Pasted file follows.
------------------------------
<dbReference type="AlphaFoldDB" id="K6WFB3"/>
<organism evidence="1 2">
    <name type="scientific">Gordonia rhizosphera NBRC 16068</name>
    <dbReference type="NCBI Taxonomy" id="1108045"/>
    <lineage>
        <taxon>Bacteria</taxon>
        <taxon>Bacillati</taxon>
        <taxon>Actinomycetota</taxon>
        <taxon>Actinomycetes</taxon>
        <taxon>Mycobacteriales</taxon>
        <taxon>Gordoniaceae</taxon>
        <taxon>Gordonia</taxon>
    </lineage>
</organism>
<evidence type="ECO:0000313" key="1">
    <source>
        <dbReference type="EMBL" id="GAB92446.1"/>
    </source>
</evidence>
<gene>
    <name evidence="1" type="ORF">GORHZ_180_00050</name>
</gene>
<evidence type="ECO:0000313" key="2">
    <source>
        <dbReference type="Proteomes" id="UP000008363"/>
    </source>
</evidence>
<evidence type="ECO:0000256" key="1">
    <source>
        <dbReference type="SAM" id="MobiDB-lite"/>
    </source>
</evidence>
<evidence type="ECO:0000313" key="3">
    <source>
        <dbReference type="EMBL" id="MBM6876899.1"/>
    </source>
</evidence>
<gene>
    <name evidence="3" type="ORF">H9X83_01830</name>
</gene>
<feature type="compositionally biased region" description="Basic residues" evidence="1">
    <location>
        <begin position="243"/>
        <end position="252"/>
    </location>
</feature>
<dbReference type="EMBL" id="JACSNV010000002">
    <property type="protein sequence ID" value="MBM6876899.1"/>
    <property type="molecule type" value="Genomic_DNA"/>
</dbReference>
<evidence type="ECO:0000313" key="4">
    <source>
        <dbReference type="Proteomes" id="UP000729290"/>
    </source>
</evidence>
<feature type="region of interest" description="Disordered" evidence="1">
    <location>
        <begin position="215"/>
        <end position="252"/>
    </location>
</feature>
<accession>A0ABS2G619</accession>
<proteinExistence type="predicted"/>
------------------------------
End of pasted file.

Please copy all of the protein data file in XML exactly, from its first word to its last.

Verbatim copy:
<dbReference type="AlphaFoldDB" id="K6WFB3"/>
<organism evidence="1 2">
    <name type="scientific">Gordonia rhizosphera NBRC 16068</name>
    <dbReference type="NCBI Taxonomy" id="1108045"/>
    <lineage>
        <taxon>Bacteria</taxon>
        <taxon>Bacillati</taxon>
        <taxon>Actinomycetota</taxon>
        <taxon>Actinomycetes</taxon>
        <taxon>Mycobacteriales</taxon>
        <taxon>Gordoniaceae</taxon>
        <taxon>Gordonia</taxon>
    </lineage>
</organism>
<evidence type="ECO:0000313" key="1">
    <source>
        <dbReference type="EMBL" id="GAB92446.1"/>
    </source>
</evidence>
<gene>
    <name evidence="1" type="ORF">GORHZ_180_00050</name>
</gene>
<evidence type="ECO:0000313" key="2">
    <source>
        <dbReference type="Proteomes" id="UP000008363"/>
    </source>
</evidence>
<evidence type="ECO:0000256" key="1">
    <source>
        <dbReference type="SAM" id="MobiDB-lite"/>
    </source>
</evidence>
<evidence type="ECO:0000313" key="3">
    <source>
        <dbReference type="EMBL" id="MBM6876899.1"/>
    </source>
</evidence>
<gene>
    <name evidence="3" type="ORF">H9X83_01830</name>
</gene>
<feature type="compositionally biased region" description="Basic residues" evidence="1">
    <location>
        <begin position="243"/>
        <end position="252"/>
    </location>
</feature>
<dbReference type="EMBL" id="JACSNV010000002">
    <property type="protein sequence ID" value="MBM6876899.1"/>
    <property type="molecule type" value="Genomic_DNA"/>
</dbReference>
<evidence type="ECO:0000313" key="4">
    <source>
        <dbReference type="Proteomes" id="UP000729290"/>
    </source>
</evidence>
<feature type="region of interest" description="Disordered" evidence="1">
    <location>
        <begin position="215"/>
        <end position="252"/>
    </location>
</feature>
<accession>A0ABS2G619</accession>
<proteinExistence type="predicted"/>